The largest study to ever investigate the possible association between mobile phones and brain cancer has found no evidence to support the theory.
Research led by the Barcelona Institute for Global Health (ISGlobal) was focused on data from over 9,000 participations in a study called INTERPHONE, which compared primary brain cancer risk against the high-frequency electromagnetic radiation (EMF) generated by mobile phone use.
The safety of EMF waves has been the subject of much debate. These electromagnetic fields cannot be seen yet surround us in everyday life, originating in common sources such as televisions, computers, and microwaves.
In 2011, after a review of existing research, the World Health Organization’s International Agency for Research on Cancer concluded that there was enough reason to classify radiofrequency EMF as a possible carcinogen.
Despite well-documented concerns, however, the new analysis from ISGlobal suggests that EMF waves do not increase the risk of developing brain tumors.
On the other hand, the study authors acknowledged that only about one in ten of the individuals evaluated had been exposed high levels of EMF, and only one in a hundred had been exposed to intermediate frequencies. This means that the risk could still be greatly underestimated.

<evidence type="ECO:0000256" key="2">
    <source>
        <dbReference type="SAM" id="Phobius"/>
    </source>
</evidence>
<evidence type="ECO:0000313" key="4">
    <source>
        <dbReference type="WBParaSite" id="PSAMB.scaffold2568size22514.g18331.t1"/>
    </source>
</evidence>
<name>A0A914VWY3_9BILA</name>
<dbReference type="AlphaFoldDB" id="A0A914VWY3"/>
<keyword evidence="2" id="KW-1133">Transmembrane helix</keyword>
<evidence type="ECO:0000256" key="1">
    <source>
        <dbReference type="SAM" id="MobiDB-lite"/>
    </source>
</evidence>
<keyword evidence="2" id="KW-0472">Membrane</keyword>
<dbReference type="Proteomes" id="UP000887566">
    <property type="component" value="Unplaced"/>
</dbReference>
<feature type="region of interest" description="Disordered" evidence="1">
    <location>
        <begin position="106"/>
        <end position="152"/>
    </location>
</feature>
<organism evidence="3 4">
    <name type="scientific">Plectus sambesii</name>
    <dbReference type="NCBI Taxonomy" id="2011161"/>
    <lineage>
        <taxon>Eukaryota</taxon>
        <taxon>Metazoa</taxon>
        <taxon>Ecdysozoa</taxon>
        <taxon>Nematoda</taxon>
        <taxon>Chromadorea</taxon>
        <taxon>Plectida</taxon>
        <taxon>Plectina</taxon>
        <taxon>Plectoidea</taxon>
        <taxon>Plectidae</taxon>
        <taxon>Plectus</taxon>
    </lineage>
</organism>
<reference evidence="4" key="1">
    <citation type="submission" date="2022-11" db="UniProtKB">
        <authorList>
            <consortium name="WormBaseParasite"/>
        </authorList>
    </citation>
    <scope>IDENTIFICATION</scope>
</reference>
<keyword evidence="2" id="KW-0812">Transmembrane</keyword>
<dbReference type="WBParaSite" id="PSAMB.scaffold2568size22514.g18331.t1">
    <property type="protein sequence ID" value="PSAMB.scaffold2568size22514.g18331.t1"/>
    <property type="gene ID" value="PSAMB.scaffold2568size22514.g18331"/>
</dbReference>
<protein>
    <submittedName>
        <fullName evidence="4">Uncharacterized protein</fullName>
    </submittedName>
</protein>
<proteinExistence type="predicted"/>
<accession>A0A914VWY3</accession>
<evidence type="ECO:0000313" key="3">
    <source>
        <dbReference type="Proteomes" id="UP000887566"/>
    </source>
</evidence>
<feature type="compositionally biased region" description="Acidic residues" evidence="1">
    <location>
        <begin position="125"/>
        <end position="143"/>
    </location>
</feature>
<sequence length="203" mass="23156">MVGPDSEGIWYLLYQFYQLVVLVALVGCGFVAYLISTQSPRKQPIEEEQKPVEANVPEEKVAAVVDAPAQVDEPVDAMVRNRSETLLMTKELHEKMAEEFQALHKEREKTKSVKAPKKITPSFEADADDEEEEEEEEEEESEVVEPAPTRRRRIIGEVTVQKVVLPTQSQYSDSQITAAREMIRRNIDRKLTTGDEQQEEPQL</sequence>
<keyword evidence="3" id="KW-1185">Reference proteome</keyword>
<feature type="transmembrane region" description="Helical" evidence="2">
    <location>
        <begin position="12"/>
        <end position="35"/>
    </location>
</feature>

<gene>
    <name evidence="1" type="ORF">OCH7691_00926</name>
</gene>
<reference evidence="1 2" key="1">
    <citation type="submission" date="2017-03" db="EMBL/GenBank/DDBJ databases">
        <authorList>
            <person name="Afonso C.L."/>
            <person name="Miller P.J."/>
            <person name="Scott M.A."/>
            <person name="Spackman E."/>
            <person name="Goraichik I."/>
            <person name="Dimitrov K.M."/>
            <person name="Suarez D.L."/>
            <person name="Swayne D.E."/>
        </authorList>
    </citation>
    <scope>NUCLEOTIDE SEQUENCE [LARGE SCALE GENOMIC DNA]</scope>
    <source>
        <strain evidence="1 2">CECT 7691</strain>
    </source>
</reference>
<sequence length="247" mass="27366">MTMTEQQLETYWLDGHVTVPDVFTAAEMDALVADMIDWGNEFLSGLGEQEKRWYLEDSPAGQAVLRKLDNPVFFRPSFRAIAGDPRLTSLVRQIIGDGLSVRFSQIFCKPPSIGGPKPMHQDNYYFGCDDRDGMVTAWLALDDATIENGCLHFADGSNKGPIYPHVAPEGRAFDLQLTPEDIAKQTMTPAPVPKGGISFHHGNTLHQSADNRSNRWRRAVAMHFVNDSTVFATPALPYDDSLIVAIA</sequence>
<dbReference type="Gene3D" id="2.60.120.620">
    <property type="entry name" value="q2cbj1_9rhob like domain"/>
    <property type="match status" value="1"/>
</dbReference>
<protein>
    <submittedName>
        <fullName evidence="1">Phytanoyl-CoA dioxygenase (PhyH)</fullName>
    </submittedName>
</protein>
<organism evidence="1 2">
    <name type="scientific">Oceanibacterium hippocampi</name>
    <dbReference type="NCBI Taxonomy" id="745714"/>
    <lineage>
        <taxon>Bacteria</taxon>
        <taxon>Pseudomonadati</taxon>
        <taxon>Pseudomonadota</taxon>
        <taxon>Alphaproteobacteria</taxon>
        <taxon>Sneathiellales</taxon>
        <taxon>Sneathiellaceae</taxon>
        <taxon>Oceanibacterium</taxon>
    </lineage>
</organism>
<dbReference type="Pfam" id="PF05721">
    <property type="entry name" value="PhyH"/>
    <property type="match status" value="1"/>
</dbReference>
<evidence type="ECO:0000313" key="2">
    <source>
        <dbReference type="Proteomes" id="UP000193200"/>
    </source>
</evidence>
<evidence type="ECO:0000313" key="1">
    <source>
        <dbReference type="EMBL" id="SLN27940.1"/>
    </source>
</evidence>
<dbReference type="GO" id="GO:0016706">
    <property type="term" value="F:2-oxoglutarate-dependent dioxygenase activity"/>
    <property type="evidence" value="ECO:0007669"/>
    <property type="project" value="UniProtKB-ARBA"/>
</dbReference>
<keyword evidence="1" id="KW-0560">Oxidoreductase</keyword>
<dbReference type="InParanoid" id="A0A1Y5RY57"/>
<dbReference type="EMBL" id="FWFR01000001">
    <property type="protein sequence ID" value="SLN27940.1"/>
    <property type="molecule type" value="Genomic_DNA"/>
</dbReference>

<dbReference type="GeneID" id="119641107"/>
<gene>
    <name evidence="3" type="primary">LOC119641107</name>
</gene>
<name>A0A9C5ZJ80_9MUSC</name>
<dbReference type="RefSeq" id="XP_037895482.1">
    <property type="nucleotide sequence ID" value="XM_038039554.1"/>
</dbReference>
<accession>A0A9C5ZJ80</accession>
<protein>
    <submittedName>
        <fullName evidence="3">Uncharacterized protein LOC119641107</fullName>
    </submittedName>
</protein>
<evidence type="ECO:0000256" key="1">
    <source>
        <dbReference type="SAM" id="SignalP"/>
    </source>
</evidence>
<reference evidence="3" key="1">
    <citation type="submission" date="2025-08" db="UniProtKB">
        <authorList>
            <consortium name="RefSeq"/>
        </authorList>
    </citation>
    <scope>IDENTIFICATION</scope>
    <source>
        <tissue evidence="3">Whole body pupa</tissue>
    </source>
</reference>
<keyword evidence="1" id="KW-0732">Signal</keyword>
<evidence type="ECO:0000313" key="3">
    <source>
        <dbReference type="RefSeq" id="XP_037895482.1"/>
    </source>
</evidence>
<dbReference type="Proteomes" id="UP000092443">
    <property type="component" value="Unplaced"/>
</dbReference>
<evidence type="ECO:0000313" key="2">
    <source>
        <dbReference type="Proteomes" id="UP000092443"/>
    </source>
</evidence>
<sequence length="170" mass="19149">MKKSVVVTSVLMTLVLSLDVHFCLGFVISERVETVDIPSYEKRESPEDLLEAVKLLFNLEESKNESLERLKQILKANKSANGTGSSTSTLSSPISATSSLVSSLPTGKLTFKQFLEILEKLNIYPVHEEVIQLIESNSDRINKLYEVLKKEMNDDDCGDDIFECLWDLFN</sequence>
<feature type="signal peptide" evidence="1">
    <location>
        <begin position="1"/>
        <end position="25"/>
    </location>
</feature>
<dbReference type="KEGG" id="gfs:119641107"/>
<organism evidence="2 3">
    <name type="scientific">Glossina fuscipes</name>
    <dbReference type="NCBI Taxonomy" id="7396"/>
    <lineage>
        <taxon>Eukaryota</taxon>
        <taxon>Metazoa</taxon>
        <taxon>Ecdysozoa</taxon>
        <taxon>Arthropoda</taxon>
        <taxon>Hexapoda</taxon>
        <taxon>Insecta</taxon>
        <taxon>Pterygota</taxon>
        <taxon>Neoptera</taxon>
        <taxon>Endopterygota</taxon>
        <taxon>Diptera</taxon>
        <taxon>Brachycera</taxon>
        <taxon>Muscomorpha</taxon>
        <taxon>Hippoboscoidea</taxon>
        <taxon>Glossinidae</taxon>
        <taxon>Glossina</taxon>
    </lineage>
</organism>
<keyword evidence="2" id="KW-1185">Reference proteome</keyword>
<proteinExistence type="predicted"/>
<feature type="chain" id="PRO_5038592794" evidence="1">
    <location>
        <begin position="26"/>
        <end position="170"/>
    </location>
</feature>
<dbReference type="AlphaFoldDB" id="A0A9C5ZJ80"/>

In addition, the study results showed that brain tumors occurred more often among individuals that had been exposed to EMF in the last decade.
“Although we did not find a positive association, the fact that we observed indication of an increased risk in the group with most recent radiofrequency exposure deserves further investigation,” explained study first author Javier Vila.
As for future research, more advanced tools must be developed to gain more accurate insight into the potential risks involved with EMF, as well as the roles of different chemical reactions to the radiation.
The study is published in the journal Environment International.
By Chrissy Sexton, Earth.com Staff Writer